Catalog 117, A

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1. ABBEY, Edward. Desert Solitaire. New York: McGraw-Hill (1968). Abbey's first book of nonfiction, which has over the years attained the status of a classic of nature writing, comparable to Rachel Carson's Silent Spring or Aldo Leopold's A Sand County Almanac. Subtitled "A Season in the Wilderness" but actually an account that spans several seasons, this book gives the first and clearest indication of Abbey's love for the natural beauty of the Southwest and his contempt for those who would, out of greed or simple ignorance, despoil it. Inscribed by the author in 1988. Fine in a fine dust jacket with the barest hint of rubbing to the corners. Laid in is an announcement of a reading which excerpts Desert Solitaire on the verso. A beautiful copy of what may be Abbey's most lasting contribution to the literature of place.

2. ABBEY, Edward. Black Sun. NY: Simon & Schuster (1971). His fourth novel, and the first to be published after his nonfiction classic Desert Solitaire. It has been said that this is Abbey's most personal book -- one that combines elements of his love of the outdoors and the natural world with a love story of human dimensions as well. Very slight board splaying, else fine in a near fine dust jacket with some creasing to the front flap.

3. ABBEY, Edward. The Monkey Wrench Gang. Philadelphia: Lippincott (1975). A review copy of his most famous novel, which helped popularize the radical environmental movement. A combination roman à clef and "how-to" manual for direct-action environmentalists, it summarizes Abbey's values -- his hatred of the developers/despoilers of the American Southwest, his sympathy for those who would thwart them in any way at any cost and, most important, his appreciation of the natural beauty of the desert -- from the subtleties of its ecosystems to the grandeur of its scale. Signed by the author. Small, light corner stain to three pages; else fine in a fine dust jacket with a photo of the author, but not a review slip, laid in. A very attractive copy of a book that shows wear easily and seldom turns up in this condition, let alone both signed and as an advance copy.

4. -. Same title. Salt Lake City: Dream Garden Press, 1985. The limited issue of the Tenth Anniversary Edition. One of 250 numbered copies signed by the author; laid in is a signed limited print by the illustrator, noted underground cartoonist R. Crumb: "You can't never go wrong cutting fence." Fine in a slipcase with a small edge bump.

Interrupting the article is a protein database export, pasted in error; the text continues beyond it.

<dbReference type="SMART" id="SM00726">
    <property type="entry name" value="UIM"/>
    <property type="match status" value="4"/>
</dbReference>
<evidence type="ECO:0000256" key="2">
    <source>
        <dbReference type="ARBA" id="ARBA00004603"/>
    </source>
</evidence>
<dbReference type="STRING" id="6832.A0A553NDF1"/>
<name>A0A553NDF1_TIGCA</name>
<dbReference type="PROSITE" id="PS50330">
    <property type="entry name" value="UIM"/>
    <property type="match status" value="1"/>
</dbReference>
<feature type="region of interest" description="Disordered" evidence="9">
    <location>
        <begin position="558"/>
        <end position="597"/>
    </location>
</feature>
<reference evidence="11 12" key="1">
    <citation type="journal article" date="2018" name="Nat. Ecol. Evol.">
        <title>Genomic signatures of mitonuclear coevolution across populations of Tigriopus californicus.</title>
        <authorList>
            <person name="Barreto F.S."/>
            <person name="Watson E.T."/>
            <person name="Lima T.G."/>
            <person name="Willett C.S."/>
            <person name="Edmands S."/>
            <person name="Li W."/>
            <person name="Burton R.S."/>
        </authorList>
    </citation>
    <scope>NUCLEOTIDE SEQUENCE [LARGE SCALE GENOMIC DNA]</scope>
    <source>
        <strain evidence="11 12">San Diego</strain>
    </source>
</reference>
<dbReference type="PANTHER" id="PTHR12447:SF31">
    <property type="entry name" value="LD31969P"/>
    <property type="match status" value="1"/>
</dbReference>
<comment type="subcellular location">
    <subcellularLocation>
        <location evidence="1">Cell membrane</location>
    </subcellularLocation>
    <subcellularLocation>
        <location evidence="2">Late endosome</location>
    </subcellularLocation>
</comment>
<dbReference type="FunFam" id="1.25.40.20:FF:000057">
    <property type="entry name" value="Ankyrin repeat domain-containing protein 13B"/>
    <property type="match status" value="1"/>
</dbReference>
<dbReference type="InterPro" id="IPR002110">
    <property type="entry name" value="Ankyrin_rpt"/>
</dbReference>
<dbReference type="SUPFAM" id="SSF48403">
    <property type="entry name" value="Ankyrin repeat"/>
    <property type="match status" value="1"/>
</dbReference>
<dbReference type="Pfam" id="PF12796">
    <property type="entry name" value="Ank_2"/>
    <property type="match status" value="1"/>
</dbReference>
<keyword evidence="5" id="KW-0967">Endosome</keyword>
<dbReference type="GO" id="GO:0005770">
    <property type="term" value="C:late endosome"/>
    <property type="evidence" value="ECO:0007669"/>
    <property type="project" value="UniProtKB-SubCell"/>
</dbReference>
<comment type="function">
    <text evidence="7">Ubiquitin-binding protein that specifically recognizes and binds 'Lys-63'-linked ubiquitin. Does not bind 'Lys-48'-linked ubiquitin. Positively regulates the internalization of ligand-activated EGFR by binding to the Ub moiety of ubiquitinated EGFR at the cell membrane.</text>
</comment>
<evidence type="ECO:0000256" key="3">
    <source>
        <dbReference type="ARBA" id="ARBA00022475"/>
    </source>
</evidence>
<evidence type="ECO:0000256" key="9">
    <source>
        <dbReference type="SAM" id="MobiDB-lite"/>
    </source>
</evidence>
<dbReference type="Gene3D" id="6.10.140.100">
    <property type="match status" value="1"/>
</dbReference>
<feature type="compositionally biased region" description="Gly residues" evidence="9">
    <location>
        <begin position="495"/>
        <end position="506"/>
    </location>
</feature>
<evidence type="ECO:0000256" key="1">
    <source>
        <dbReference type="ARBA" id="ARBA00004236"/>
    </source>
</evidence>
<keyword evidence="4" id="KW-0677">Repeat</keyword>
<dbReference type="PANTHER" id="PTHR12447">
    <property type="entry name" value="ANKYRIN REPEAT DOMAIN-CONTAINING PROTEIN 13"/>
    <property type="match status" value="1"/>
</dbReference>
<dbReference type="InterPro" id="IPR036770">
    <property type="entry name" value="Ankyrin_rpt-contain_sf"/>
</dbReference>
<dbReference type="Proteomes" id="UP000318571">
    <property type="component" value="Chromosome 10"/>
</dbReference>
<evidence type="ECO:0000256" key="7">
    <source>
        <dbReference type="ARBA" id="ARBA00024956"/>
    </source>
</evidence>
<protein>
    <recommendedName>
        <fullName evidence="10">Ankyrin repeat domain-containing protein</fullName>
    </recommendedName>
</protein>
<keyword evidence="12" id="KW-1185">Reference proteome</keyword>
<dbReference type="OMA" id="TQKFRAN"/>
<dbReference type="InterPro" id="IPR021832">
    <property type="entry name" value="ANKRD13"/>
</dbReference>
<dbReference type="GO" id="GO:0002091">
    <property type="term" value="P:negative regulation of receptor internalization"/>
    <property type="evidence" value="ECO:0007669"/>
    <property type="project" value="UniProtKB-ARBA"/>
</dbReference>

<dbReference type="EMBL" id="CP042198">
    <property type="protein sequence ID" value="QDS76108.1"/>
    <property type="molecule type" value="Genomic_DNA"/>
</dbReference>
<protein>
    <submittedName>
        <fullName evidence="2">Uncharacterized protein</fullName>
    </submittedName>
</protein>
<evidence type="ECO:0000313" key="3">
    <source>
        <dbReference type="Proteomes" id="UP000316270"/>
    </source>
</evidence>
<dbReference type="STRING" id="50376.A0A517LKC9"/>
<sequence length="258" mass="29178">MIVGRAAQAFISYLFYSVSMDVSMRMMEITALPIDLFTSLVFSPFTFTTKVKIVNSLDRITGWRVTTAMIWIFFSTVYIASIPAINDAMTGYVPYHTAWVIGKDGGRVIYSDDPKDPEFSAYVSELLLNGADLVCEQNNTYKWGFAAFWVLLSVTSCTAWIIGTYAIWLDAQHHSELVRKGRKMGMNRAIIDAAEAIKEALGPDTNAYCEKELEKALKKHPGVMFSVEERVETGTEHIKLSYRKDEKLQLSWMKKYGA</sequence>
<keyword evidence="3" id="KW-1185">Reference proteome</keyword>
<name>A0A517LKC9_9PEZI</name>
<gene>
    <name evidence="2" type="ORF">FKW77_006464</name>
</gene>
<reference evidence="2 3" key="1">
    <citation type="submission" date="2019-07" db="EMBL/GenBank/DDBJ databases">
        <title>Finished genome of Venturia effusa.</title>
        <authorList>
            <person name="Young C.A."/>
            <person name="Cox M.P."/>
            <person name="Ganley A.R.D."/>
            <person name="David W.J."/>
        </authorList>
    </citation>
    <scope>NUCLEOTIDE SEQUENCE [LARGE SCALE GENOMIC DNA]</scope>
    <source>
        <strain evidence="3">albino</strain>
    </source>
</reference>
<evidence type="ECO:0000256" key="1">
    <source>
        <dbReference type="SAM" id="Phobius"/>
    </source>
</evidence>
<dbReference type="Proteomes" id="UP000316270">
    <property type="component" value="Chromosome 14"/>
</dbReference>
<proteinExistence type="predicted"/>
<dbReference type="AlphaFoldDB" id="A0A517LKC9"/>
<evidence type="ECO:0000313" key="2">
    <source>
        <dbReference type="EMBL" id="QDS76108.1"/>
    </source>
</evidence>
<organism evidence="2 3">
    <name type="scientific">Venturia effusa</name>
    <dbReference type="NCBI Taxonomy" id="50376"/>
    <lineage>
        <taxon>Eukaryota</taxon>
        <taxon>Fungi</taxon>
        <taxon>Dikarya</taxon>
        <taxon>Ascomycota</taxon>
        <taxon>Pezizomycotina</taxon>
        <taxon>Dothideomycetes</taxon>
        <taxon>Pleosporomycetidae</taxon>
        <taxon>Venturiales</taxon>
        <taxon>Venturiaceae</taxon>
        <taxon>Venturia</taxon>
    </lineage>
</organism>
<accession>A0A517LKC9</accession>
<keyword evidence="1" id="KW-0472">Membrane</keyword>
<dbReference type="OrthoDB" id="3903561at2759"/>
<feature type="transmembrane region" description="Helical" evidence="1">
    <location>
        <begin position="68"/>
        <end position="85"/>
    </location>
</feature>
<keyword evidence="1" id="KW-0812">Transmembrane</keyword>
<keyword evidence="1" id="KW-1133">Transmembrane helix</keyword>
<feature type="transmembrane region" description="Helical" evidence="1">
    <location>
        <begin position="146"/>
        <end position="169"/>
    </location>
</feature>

5. ABISH, Walter. Alphabetical Africa. (NY): New Directions (1974). His first novel. Inscribed by the author in the year of publication. Fine in a fine dust jacket. Abish won the PEN Faulkner Award for How German Is It?

6. ABISH, Walter. Minds Meet. (New York): New Directions (1975). A review copy of his second book of fiction, his first major collection of stories. Inscribed by the author in the month of publication. Small binder's flaw page 7; else fine in a fine dust jacket, with review slip and promotional sheet laid in.

7. ACHEBE, Chinua. Things Fall Apart. London: Heinemann (1964). A later printing of the Nigerian author's first book, first published in 1958 and concerning the impact of the coming of the white man on village tribal life. Signed by the author in 1969. Bookplate of two poets front pastedown, one of them a former Poet Laureate of the U.S.; near fine in a near fine, spine-tanned dust jacket with a chip at the base. An attractive copy of a landmark first book, seldom found signed, and with a good association.

8. ALGREN, Nelson. The Devil's Stocking. NY: Arbor House (1983). The uncorrected proof copy of the last novel by the author of A Walk on the Wild Side and The Man With the Golden Arm. Posthumously published, with a foreword by Herbert Mitgang and a piece about Algren's last interview, written by the interviewer, W.J. Weatherby. Fine in wrappers.

9. ALLEN, Woody. Getting Even. NY: Random House (1971). His first collection, containing unpublished and published pieces, the latter primarily from The New Yorker. Signed by the author. Fine in a very near fine, price-clipped dust jacket with one short, closed edge tear at the upper front flap fold.

10. ALLEN, Woody. Side Effects. NY: Random House (1980). A collection of short, comic stories, most of which originally appeared in The New Yorker. Signed by the author. Fine in a price-clipped dust jacket, which has one short closed corner tear and which has been, unnecessarily, internally tape-strengthened at all corners; near fine.

11. AMADO, Jorge. The Two Deaths of Quincas Wateryell. NY: Knopf, 1965. The first American edition of this novella by the foremost Brazilian writer of the postwar era, author of Gabriela, Clove and Cinnamon, among others. A couple light pencilled notes in text; else fine in a very near fine dust jacket.

12. AMIS, Martin. The War Against Cliché. Essays and Reviews, 1971-2000. London: Jonathan Cape (2001). The uncorrected proof copy of this recently published collection. Fine in wrappers.

13. (Anthology). Poetry, Vol. 62, No. 2. (Chicago): Poetry, 1943. A Latin American issue, with work by Pablo Neruda, Gabriela Mistral, Manuel Bandeira and Gaston Figueira, among others. Very early appearances in print in English for these writers, two of whom -- Mistral and Neruda -- went on to become Nobel Prize winners. Modest sunning and handling; near fine in wrappers.

14. (Anthology). Short Stories of Latin America. NY: Las Americas Publishing Co. (1963). Stories by more than a dozen Latin American authors including Jorge Luis Borges, Ciro Alegría, Manuel Rojas, Alejo Carpentier, María Luisa Bombal, and others. Bookplate of two poets, Barbara Howes and William Jay Smith, detached from front pastedown. Howes later edited the important anthology of Latin American literature, Eye of the Heart. With Howes' pencilled markings to introduction and contributors' notes; near fine in a very good dust jacket.